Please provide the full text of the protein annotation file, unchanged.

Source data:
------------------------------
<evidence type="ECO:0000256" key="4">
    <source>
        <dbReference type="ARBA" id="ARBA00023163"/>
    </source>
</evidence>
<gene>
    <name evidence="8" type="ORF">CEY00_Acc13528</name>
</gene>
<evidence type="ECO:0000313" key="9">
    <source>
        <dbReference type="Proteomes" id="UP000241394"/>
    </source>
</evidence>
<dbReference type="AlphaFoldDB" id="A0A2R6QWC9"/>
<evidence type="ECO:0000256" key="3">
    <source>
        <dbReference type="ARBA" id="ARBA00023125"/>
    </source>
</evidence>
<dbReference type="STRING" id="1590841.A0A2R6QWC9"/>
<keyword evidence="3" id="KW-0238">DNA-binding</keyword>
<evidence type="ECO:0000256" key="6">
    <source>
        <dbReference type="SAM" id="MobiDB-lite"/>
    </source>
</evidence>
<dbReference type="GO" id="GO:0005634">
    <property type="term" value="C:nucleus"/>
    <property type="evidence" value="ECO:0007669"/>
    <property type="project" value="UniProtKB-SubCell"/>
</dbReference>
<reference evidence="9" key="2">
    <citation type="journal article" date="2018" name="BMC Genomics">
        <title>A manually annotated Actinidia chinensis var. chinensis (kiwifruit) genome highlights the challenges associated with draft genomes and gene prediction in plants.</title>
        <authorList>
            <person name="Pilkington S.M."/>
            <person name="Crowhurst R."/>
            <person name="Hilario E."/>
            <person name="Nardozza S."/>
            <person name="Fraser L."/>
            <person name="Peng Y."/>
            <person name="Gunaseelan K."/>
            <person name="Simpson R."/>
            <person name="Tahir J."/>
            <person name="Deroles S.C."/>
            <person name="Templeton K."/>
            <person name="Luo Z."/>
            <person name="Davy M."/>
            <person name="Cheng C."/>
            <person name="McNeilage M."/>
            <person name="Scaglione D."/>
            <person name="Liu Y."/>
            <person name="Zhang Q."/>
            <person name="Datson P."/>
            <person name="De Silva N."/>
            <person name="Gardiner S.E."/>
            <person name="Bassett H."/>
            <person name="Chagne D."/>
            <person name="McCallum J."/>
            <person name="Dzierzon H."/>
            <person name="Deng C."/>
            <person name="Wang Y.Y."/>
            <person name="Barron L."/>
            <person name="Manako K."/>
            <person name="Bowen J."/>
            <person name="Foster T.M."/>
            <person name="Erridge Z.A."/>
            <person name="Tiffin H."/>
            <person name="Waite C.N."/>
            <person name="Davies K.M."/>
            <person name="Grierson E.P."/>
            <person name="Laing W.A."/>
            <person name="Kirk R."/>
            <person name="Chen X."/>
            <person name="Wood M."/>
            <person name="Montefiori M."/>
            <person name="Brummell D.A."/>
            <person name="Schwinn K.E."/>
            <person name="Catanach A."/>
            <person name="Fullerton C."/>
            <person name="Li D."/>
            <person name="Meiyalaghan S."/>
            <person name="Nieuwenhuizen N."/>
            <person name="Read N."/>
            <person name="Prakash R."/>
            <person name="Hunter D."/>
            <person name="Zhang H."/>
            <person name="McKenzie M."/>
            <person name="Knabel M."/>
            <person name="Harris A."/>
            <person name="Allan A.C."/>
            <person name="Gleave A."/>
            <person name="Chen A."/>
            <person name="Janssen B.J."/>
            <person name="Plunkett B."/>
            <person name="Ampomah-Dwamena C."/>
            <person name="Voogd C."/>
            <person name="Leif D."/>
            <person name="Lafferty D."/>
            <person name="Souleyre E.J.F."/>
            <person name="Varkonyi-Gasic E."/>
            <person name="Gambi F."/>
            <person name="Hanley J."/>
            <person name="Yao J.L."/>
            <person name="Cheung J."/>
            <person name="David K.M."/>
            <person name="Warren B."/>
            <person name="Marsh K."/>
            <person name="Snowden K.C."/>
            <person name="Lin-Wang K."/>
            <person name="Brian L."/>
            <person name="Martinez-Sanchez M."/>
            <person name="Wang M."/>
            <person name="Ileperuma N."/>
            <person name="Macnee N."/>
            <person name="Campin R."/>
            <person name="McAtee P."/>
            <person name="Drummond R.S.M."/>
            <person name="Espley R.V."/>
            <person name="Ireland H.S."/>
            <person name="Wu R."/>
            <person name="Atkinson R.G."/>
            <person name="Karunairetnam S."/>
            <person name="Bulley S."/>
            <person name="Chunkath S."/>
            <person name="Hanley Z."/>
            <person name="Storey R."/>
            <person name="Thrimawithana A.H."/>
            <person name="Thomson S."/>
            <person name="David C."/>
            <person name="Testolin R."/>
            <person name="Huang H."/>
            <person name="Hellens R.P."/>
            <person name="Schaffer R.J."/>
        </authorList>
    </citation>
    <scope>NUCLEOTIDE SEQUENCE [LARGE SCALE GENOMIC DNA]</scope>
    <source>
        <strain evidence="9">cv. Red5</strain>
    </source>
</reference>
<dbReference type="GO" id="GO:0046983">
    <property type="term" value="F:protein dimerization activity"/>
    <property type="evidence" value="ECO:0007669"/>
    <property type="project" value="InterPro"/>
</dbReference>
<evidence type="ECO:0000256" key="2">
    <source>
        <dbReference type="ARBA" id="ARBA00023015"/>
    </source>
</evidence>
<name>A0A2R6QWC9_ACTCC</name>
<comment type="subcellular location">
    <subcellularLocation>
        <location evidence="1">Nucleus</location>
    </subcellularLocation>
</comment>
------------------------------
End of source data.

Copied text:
<evidence type="ECO:0000256" key="4">
    <source>
        <dbReference type="ARBA" id="ARBA00023163"/>
    </source>
</evidence>
<gene>
    <name evidence="8" type="ORF">CEY00_Acc13528</name>
</gene>
<evidence type="ECO:0000313" key="9">
    <source>
        <dbReference type="Proteomes" id="UP000241394"/>
    </source>
</evidence>
<dbReference type="AlphaFoldDB" id="A0A2R6QWC9"/>
<evidence type="ECO:0000256" key="3">
    <source>
        <dbReference type="ARBA" id="ARBA00023125"/>
    </source>
</evidence>
<dbReference type="STRING" id="1590841.A0A2R6QWC9"/>
<keyword evidence="3" id="KW-0238">DNA-binding</keyword>
<evidence type="ECO:0000256" key="6">
    <source>
        <dbReference type="SAM" id="MobiDB-lite"/>
    </source>
</evidence>
<dbReference type="GO" id="GO:0005634">
    <property type="term" value="C:nucleus"/>
    <property type="evidence" value="ECO:0007669"/>
    <property type="project" value="UniProtKB-SubCell"/>
</dbReference>
<reference evidence="9" key="2">
    <citation type="journal article" date="2018" name="BMC Genomics">
        <title>A manually annotated Actinidia chinensis var. chinensis (kiwifruit) genome highlights the challenges associated with draft genomes and gene prediction in plants.</title>
        <authorList>
            <person name="Pilkington S.M."/>
            <person name="Crowhurst R."/>
            <person name="Hilario E."/>
            <person name="Nardozza S."/>
            <person name="Fraser L."/>
            <person name="Peng Y."/>
            <person name="Gunaseelan K."/>
            <person name="Simpson R."/>
            <person name="Tahir J."/>
            <person name="Deroles S.C."/>
            <person name="Templeton K."/>
            <person name="Luo Z."/>
            <person name="Davy M."/>
            <person name="Cheng C."/>
            <person name="McNeilage M."/>
            <person name="Scaglione D."/>
            <person name="Liu Y."/>
            <person name="Zhang Q."/>
            <person name="Datson P."/>
            <person name="De Silva N."/>
            <person name="Gardiner S.E."/>
            <person name="Bassett H."/>
            <person name="Chagne D."/>
            <person name="McCallum J."/>
            <person name="Dzierzon H."/>
            <person name="Deng C."/>
            <person name="Wang Y.Y."/>
            <person name="Barron L."/>
            <person name="Manako K."/>
            <person name="Bowen J."/>
            <person name="Foster T.M."/>
            <person name="Erridge Z.A."/>
            <person name="Tiffin H."/>
            <person name="Waite C.N."/>
            <person name="Davies K.M."/>
            <person name="Grierson E.P."/>
            <person name="Laing W.A."/>
            <person name="Kirk R."/>
            <person name="Chen X."/>
            <person name="Wood M."/>
            <person name="Montefiori M."/>
            <person name="Brummell D.A."/>
            <person name="Schwinn K.E."/>
            <person name="Catanach A."/>
            <person name="Fullerton C."/>
            <person name="Li D."/>
            <person name="Meiyalaghan S."/>
            <person name="Nieuwenhuizen N."/>
            <person name="Read N."/>
            <person name="Prakash R."/>
            <person name="Hunter D."/>
            <person name="Zhang H."/>
            <person name="McKenzie M."/>
            <person name="Knabel M."/>
            <person name="Harris A."/>
            <person name="Allan A.C."/>
            <person name="Gleave A."/>
            <person name="Chen A."/>
            <person name="Janssen B.J."/>
            <person name="Plunkett B."/>
            <person name="Ampomah-Dwamena C."/>
            <person name="Voogd C."/>
            <person name="Leif D."/>
            <person name="Lafferty D."/>
            <person name="Souleyre E.J.F."/>
            <person name="Varkonyi-Gasic E."/>
            <person name="Gambi F."/>
            <person name="Hanley J."/>
            <person name="Yao J.L."/>
            <person name="Cheung J."/>
            <person name="David K.M."/>
            <person name="Warren B."/>
            <person name="Marsh K."/>
            <person name="Snowden K.C."/>
            <person name="Lin-Wang K."/>
            <person name="Brian L."/>
            <person name="Martinez-Sanchez M."/>
            <person name="Wang M."/>
            <person name="Ileperuma N."/>
            <person name="Macnee N."/>
            <person name="Campin R."/>
            <person name="McAtee P."/>
            <person name="Drummond R.S.M."/>
            <person name="Espley R.V."/>
            <person name="Ireland H.S."/>
            <person name="Wu R."/>
            <person name="Atkinson R.G."/>
            <person name="Karunairetnam S."/>
            <person name="Bulley S."/>
            <person name="Chunkath S."/>
            <person name="Hanley Z."/>
            <person name="Storey R."/>
            <person name="Thrimawithana A.H."/>
            <person name="Thomson S."/>
            <person name="David C."/>
            <person name="Testolin R."/>
            <person name="Huang H."/>
            <person name="Hellens R.P."/>
            <person name="Schaffer R.J."/>
        </authorList>
    </citation>
    <scope>NUCLEOTIDE SEQUENCE [LARGE SCALE GENOMIC DNA]</scope>
    <source>
        <strain evidence="9">cv. Red5</strain>
    </source>
</reference>
<dbReference type="GO" id="GO:0046983">
    <property type="term" value="F:protein dimerization activity"/>
    <property type="evidence" value="ECO:0007669"/>
    <property type="project" value="InterPro"/>
</dbReference>
<evidence type="ECO:0000256" key="2">
    <source>
        <dbReference type="ARBA" id="ARBA00023015"/>
    </source>
</evidence>
<name>A0A2R6QWC9_ACTCC</name>
<comment type="subcellular location">
    <subcellularLocation>
        <location evidence="1">Nucleus</location>
    </subcellularLocation>
</comment>